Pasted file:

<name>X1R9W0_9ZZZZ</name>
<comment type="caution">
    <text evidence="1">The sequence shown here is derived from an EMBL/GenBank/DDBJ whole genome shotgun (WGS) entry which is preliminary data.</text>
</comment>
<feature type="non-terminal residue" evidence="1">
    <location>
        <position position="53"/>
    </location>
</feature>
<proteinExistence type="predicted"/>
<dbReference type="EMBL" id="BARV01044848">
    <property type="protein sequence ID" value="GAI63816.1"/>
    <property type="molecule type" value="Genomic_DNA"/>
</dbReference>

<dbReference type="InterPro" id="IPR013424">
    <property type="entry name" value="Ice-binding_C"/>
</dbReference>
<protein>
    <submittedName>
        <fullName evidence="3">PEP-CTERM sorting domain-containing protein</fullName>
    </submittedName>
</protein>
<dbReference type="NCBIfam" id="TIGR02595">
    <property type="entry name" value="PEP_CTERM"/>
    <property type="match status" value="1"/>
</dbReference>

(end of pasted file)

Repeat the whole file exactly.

<name>X1R9W0_9ZZZZ</name>
<comment type="caution">
    <text evidence="1">The sequence shown here is derived from an EMBL/GenBank/DDBJ whole genome shotgun (WGS) entry which is preliminary data.</text>
</comment>
<feature type="non-terminal residue" evidence="1">
    <location>
        <position position="53"/>
    </location>
</feature>
<proteinExistence type="predicted"/>
<dbReference type="EMBL" id="BARV01044848">
    <property type="protein sequence ID" value="GAI63816.1"/>
    <property type="molecule type" value="Genomic_DNA"/>
</dbReference>

<dbReference type="InterPro" id="IPR013424">
    <property type="entry name" value="Ice-binding_C"/>
</dbReference>
<protein>
    <submittedName>
        <fullName evidence="3">PEP-CTERM sorting domain-containing protein</fullName>
    </submittedName>
</protein>
<dbReference type="NCBIfam" id="TIGR02595">
    <property type="entry name" value="PEP_CTERM"/>
    <property type="match status" value="1"/>
</dbReference>